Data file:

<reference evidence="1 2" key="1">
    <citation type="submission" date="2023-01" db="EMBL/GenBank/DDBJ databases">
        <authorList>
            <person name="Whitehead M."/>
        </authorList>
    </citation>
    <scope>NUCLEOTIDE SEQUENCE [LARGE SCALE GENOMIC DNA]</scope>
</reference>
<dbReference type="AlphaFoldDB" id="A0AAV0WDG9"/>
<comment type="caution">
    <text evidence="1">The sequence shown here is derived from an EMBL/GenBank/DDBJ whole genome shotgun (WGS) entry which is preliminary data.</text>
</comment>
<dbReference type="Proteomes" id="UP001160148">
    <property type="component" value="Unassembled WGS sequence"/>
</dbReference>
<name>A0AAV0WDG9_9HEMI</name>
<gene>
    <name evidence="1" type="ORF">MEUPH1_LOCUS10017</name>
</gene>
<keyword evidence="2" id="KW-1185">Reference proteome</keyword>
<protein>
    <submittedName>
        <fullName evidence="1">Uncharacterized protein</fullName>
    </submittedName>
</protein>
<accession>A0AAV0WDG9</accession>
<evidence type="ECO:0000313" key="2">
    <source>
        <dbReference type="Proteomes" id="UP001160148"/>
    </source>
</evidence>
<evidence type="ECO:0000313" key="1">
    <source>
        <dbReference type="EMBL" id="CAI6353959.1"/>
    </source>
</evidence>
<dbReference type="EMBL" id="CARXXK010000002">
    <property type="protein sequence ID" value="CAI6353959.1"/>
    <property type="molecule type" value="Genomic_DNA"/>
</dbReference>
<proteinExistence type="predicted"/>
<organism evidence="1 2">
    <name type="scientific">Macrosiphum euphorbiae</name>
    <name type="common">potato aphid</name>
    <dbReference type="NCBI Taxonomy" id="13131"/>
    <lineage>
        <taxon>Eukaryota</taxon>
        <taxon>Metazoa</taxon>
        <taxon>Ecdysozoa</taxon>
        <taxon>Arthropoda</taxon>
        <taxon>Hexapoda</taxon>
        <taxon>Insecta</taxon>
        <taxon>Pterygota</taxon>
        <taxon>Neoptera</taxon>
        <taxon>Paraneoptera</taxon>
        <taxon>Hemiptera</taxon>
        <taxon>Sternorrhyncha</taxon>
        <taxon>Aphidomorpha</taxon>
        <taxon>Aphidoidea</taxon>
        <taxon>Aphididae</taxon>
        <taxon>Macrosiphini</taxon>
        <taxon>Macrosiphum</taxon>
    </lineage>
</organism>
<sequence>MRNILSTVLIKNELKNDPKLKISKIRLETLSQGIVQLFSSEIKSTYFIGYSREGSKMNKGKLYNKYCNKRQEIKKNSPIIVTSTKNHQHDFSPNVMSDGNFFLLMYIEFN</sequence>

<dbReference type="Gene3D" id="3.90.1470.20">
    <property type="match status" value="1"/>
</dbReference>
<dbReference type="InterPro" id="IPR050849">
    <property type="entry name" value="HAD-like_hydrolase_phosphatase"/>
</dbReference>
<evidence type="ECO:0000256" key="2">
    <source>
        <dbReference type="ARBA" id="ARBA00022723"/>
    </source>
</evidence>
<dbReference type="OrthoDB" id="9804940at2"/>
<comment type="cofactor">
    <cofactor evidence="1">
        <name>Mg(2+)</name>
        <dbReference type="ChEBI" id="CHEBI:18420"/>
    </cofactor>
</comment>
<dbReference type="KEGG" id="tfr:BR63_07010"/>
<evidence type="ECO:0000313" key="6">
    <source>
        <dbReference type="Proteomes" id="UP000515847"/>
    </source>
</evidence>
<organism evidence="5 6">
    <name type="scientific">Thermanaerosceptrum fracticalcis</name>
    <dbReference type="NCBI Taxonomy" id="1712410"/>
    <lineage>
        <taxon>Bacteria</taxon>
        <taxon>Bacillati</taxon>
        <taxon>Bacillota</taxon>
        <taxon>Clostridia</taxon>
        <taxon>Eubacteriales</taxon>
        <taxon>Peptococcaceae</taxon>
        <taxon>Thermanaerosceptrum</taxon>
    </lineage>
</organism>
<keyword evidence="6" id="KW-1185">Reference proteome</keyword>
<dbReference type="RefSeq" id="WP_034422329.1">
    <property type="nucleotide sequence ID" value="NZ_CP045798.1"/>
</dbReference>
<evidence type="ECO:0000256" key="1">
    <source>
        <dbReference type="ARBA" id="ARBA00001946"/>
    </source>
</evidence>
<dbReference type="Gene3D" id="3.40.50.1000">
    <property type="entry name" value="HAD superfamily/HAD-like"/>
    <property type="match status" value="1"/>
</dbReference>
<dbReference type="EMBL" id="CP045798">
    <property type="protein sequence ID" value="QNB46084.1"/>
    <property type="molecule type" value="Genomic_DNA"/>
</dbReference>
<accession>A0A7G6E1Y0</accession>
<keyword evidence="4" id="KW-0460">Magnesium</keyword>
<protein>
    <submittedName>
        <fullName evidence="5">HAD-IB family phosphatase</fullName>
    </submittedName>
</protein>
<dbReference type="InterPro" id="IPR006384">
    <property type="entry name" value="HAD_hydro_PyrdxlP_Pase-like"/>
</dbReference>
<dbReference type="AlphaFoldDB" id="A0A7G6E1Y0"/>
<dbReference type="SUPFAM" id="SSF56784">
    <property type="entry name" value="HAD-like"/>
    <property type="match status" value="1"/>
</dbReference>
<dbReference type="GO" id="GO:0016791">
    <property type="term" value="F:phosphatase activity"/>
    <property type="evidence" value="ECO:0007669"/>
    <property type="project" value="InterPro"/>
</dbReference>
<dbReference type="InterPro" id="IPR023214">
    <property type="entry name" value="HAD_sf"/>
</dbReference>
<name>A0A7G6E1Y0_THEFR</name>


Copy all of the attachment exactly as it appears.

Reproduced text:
<reference evidence="1 2" key="1">
    <citation type="submission" date="2023-01" db="EMBL/GenBank/DDBJ databases">
        <authorList>
            <person name="Whitehead M."/>
        </authorList>
    </citation>
    <scope>NUCLEOTIDE SEQUENCE [LARGE SCALE GENOMIC DNA]</scope>
</reference>
<dbReference type="AlphaFoldDB" id="A0AAV0WDG9"/>
<comment type="caution">
    <text evidence="1">The sequence shown here is derived from an EMBL/GenBank/DDBJ whole genome shotgun (WGS) entry which is preliminary data.</text>
</comment>
<dbReference type="Proteomes" id="UP001160148">
    <property type="component" value="Unassembled WGS sequence"/>
</dbReference>
<name>A0AAV0WDG9_9HEMI</name>
<gene>
    <name evidence="1" type="ORF">MEUPH1_LOCUS10017</name>
</gene>
<keyword evidence="2" id="KW-1185">Reference proteome</keyword>
<protein>
    <submittedName>
        <fullName evidence="1">Uncharacterized protein</fullName>
    </submittedName>
</protein>
<accession>A0AAV0WDG9</accession>
<evidence type="ECO:0000313" key="2">
    <source>
        <dbReference type="Proteomes" id="UP001160148"/>
    </source>
</evidence>
<evidence type="ECO:0000313" key="1">
    <source>
        <dbReference type="EMBL" id="CAI6353959.1"/>
    </source>
</evidence>
<dbReference type="EMBL" id="CARXXK010000002">
    <property type="protein sequence ID" value="CAI6353959.1"/>
    <property type="molecule type" value="Genomic_DNA"/>
</dbReference>
<proteinExistence type="predicted"/>
<organism evidence="1 2">
    <name type="scientific">Macrosiphum euphorbiae</name>
    <name type="common">potato aphid</name>
    <dbReference type="NCBI Taxonomy" id="13131"/>
    <lineage>
        <taxon>Eukaryota</taxon>
        <taxon>Metazoa</taxon>
        <taxon>Ecdysozoa</taxon>
        <taxon>Arthropoda</taxon>
        <taxon>Hexapoda</taxon>
        <taxon>Insecta</taxon>
        <taxon>Pterygota</taxon>
        <taxon>Neoptera</taxon>
        <taxon>Paraneoptera</taxon>
        <taxon>Hemiptera</taxon>
        <taxon>Sternorrhyncha</taxon>
        <taxon>Aphidomorpha</taxon>
        <taxon>Aphidoidea</taxon>
        <taxon>Aphididae</taxon>
        <taxon>Macrosiphini</taxon>
        <taxon>Macrosiphum</taxon>
    </lineage>
</organism>
<sequence>MRNILSTVLIKNELKNDPKLKISKIRLETLSQGIVQLFSSEIKSTYFIGYSREGSKMNKGKLYNKYCNKRQEIKKNSPIIVTSTKNHQHDFSPNVMSDGNFFLLMYIEFN</sequence>

<dbReference type="Gene3D" id="3.90.1470.20">
    <property type="match status" value="1"/>
</dbReference>
<dbReference type="InterPro" id="IPR050849">
    <property type="entry name" value="HAD-like_hydrolase_phosphatase"/>
</dbReference>
<evidence type="ECO:0000256" key="2">
    <source>
        <dbReference type="ARBA" id="ARBA00022723"/>
    </source>
</evidence>
<dbReference type="OrthoDB" id="9804940at2"/>
<comment type="cofactor">
    <cofactor evidence="1">
        <name>Mg(2+)</name>
        <dbReference type="ChEBI" id="CHEBI:18420"/>
    </cofactor>
</comment>
<dbReference type="KEGG" id="tfr:BR63_07010"/>
<evidence type="ECO:0000313" key="6">
    <source>
        <dbReference type="Proteomes" id="UP000515847"/>
    </source>
</evidence>
<organism evidence="5 6">
    <name type="scientific">Thermanaerosceptrum fracticalcis</name>
    <dbReference type="NCBI Taxonomy" id="1712410"/>
    <lineage>
        <taxon>Bacteria</taxon>
        <taxon>Bacillati</taxon>
        <taxon>Bacillota</taxon>
        <taxon>Clostridia</taxon>
        <taxon>Eubacteriales</taxon>
        <taxon>Peptococcaceae</taxon>
        <taxon>Thermanaerosceptrum</taxon>
    </lineage>
</organism>
<keyword evidence="6" id="KW-1185">Reference proteome</keyword>
<dbReference type="RefSeq" id="WP_034422329.1">
    <property type="nucleotide sequence ID" value="NZ_CP045798.1"/>
</dbReference>
<evidence type="ECO:0000256" key="1">
    <source>
        <dbReference type="ARBA" id="ARBA00001946"/>
    </source>
</evidence>
<dbReference type="Gene3D" id="3.40.50.1000">
    <property type="entry name" value="HAD superfamily/HAD-like"/>
    <property type="match status" value="1"/>
</dbReference>
<dbReference type="EMBL" id="CP045798">
    <property type="protein sequence ID" value="QNB46084.1"/>
    <property type="molecule type" value="Genomic_DNA"/>
</dbReference>
<accession>A0A7G6E1Y0</accession>
<keyword evidence="4" id="KW-0460">Magnesium</keyword>
<protein>
    <submittedName>
        <fullName evidence="5">HAD-IB family phosphatase</fullName>
    </submittedName>
</protein>
<dbReference type="InterPro" id="IPR006384">
    <property type="entry name" value="HAD_hydro_PyrdxlP_Pase-like"/>
</dbReference>
<dbReference type="AlphaFoldDB" id="A0A7G6E1Y0"/>
<dbReference type="SUPFAM" id="SSF56784">
    <property type="entry name" value="HAD-like"/>
    <property type="match status" value="1"/>
</dbReference>
<dbReference type="GO" id="GO:0016791">
    <property type="term" value="F:phosphatase activity"/>
    <property type="evidence" value="ECO:0007669"/>
    <property type="project" value="InterPro"/>
</dbReference>
<dbReference type="InterPro" id="IPR023214">
    <property type="entry name" value="HAD_sf"/>
</dbReference>
<name>A0A7G6E1Y0_THEFR</name>